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Pros and Cons of Reverse Osmosis as a Water Treatment

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When you're looking for a water-treatment system for your home, reverse osmosis is a common choice and one that works quite well for a lot of people. But how can you tell if it will be right for you? Here are some pros and cons to having a reverse-osmosis system in your life.


Reverse osmosis is a highly effective filtration method. If you need particulates, bacteria, or minerals removed from your water, reverse osmosis can help you. It works by using water pressure to force water through a membrane. This is similar to a filter, but the membrane is thin and not very permeable; it's designed to be semi-permeable, meaning that no molecules larger than water molecules can come through. Consequently, it's a reliable method of purifying your water and has similar results to a distillation system. The difference is that instead of electricity, reverse osmosis uses water pressure. And like distillation, a good reverse-osmosis system will come with a carbon filter to re-process the water after it goes through the membrane, just in case any pesticides or other chemicals need to be removed (these chemicals may have molecule sizes even smaller than water). In addition to being very reliable and thorough, reverse osmosis is also low maintenance. The only maintenance it requires is to have the membrane changed occasionally.


While reverse osmosis can filter out almost everything from your water with a high degree of efficiency, this also means that it catches a lot of undesirable particles And the more undesirable particles your water has, the harder it is on the system's membrane. This means that if your water is excessively full of particles, reverse osmosis can work for you, but it will require added maintenance and expense because you'll have to change the membrane frequently. So if you have very hard water (full of lots of calcium and magnesium ions), you may wish to use a water softener instead of or in addition to your reverse-osmosis system. A water softener uses ion exchange to remove calcium and magnesium ions, so it can remove the "hard water" taste from your drinking water. Some people don't like the flavor of softened water, however, since it includes sodium ions, so you can use reverse osmosis on your drinking water after softening it for optimum purity and membrane longevity.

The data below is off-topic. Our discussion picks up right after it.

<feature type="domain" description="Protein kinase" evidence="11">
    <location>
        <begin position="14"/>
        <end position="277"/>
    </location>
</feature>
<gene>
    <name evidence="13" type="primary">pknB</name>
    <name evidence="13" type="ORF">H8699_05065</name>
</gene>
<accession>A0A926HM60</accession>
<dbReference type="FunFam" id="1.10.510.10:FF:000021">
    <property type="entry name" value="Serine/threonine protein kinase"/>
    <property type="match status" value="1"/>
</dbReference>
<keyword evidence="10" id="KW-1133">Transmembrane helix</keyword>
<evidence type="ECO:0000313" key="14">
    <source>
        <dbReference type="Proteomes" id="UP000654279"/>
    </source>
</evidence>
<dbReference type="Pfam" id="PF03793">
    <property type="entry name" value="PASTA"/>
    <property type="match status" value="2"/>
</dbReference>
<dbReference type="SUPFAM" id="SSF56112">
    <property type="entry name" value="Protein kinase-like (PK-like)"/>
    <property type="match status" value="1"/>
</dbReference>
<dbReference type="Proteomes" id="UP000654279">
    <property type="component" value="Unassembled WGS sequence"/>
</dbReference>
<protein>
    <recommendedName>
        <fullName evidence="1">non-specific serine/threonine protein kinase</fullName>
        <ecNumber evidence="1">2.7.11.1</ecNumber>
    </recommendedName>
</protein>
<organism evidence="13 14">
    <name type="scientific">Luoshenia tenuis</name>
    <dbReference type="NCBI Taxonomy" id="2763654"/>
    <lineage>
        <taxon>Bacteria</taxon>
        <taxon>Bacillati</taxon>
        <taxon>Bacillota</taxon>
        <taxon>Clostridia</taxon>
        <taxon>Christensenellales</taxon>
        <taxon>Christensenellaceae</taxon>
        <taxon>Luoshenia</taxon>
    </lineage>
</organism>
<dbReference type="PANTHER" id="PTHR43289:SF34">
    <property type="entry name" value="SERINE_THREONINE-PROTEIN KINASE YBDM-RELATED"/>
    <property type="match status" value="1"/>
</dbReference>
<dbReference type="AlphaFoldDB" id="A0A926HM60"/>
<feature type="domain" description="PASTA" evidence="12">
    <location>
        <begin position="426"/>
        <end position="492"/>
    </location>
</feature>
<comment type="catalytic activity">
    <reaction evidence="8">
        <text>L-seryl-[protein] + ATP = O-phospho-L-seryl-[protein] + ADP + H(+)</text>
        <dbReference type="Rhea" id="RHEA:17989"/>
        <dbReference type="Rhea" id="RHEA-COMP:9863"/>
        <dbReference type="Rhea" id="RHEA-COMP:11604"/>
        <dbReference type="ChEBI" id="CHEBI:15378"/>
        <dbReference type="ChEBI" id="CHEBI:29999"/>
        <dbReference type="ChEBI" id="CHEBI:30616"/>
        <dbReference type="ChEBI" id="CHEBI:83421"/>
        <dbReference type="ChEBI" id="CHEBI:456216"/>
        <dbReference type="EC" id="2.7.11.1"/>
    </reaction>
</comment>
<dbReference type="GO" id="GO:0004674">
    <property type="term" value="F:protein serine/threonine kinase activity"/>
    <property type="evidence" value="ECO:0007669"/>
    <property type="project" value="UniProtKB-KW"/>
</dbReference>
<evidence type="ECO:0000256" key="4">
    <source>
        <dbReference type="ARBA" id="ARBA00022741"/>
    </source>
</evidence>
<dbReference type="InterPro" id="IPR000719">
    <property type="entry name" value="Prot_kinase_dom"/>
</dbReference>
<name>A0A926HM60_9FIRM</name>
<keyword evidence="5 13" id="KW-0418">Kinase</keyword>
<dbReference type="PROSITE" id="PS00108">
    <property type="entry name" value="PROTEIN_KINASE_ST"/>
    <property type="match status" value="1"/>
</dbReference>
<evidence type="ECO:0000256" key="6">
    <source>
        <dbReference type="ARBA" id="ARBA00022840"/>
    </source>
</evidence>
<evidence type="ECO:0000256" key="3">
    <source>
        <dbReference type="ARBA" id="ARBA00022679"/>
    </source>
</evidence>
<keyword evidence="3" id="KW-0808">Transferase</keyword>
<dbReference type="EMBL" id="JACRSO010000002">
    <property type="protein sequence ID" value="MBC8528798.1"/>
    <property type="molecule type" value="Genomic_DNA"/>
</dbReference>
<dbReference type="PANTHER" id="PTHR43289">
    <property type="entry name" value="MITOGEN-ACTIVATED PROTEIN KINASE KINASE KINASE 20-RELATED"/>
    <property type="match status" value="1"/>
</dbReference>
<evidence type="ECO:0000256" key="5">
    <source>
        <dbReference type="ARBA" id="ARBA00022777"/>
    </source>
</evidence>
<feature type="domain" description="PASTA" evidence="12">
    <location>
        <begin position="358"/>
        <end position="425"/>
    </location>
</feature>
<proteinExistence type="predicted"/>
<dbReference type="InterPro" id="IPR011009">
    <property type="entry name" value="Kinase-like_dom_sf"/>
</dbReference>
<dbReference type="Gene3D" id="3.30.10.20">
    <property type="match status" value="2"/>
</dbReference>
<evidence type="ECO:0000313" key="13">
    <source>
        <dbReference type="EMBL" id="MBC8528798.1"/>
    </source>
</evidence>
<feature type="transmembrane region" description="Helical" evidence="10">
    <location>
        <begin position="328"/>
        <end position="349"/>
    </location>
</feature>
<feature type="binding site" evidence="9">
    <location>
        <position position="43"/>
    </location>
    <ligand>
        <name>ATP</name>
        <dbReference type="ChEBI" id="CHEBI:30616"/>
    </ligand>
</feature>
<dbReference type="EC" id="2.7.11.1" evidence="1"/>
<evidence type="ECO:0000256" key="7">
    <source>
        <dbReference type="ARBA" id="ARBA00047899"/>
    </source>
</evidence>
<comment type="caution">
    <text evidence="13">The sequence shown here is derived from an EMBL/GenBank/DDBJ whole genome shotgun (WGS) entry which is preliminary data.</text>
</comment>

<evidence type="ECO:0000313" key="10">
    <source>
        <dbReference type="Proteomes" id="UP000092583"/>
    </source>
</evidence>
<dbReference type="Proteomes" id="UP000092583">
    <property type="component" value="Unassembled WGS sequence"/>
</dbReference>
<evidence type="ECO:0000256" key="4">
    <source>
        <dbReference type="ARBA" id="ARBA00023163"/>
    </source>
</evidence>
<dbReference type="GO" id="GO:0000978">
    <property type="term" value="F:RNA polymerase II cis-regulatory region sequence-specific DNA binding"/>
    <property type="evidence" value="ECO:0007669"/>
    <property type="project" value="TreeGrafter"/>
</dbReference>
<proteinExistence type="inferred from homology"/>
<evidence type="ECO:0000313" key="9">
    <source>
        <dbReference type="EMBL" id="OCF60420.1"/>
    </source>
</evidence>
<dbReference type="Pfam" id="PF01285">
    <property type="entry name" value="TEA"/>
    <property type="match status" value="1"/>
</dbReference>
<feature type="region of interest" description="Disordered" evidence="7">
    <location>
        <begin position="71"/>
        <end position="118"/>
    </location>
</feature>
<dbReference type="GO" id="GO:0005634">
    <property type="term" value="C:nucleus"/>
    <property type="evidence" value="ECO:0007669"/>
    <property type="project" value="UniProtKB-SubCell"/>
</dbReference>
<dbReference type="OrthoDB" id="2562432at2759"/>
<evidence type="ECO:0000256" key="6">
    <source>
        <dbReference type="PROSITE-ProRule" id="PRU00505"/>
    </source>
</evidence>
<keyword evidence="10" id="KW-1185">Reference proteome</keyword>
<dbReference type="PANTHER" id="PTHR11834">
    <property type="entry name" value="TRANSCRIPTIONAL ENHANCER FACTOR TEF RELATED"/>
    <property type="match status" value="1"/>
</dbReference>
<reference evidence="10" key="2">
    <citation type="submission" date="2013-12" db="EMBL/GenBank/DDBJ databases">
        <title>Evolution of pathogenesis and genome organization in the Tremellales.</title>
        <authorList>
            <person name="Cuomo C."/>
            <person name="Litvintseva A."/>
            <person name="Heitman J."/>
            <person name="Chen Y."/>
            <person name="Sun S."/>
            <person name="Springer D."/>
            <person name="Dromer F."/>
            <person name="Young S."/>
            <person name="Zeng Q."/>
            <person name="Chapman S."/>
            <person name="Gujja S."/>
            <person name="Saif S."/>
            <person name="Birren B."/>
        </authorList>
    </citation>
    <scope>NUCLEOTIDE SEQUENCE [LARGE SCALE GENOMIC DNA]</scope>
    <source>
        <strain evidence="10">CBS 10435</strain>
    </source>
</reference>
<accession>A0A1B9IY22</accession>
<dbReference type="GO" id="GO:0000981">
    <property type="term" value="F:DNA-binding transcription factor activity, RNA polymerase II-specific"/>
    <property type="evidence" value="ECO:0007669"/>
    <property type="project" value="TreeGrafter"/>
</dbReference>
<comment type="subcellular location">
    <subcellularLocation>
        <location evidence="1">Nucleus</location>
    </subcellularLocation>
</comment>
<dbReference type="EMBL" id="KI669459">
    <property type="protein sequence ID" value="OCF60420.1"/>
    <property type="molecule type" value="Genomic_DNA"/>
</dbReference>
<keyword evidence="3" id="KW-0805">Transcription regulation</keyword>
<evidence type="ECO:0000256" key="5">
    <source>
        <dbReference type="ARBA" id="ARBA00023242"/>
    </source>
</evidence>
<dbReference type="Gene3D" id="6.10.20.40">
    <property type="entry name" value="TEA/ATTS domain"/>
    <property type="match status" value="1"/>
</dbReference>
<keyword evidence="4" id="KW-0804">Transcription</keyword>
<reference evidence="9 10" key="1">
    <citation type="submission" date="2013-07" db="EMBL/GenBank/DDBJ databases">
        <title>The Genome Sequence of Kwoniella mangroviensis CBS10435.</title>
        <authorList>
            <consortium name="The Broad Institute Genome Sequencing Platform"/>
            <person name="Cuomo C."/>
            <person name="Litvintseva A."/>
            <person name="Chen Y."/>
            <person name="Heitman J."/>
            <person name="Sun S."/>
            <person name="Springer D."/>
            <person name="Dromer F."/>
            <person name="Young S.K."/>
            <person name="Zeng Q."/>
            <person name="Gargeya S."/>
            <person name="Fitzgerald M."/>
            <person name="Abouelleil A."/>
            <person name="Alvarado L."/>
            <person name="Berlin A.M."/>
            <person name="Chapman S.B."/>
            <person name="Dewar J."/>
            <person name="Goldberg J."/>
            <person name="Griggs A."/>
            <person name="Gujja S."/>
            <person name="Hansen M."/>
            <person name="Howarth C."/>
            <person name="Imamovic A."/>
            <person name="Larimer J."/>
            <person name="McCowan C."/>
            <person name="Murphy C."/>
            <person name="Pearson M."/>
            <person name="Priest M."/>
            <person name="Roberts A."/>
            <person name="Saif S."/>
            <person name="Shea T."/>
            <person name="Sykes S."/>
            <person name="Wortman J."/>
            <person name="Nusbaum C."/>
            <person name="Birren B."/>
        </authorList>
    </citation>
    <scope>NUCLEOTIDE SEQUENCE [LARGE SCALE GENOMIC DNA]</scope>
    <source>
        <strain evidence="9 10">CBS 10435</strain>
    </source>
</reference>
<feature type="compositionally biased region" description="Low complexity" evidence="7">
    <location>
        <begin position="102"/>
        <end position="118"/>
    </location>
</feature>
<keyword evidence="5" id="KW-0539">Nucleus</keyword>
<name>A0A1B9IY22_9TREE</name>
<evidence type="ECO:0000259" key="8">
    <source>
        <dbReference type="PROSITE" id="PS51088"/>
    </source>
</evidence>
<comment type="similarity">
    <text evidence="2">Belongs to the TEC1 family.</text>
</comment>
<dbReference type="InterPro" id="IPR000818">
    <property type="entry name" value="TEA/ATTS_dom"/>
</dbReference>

These pros and cons show that a reverse-osmosis system is a great one to have in your home, although it may not work unaccompanied in every situation. Whether you use it by itself or with a water-softening system, remember to keep track of when the semi-permeable membrane needs changing. 

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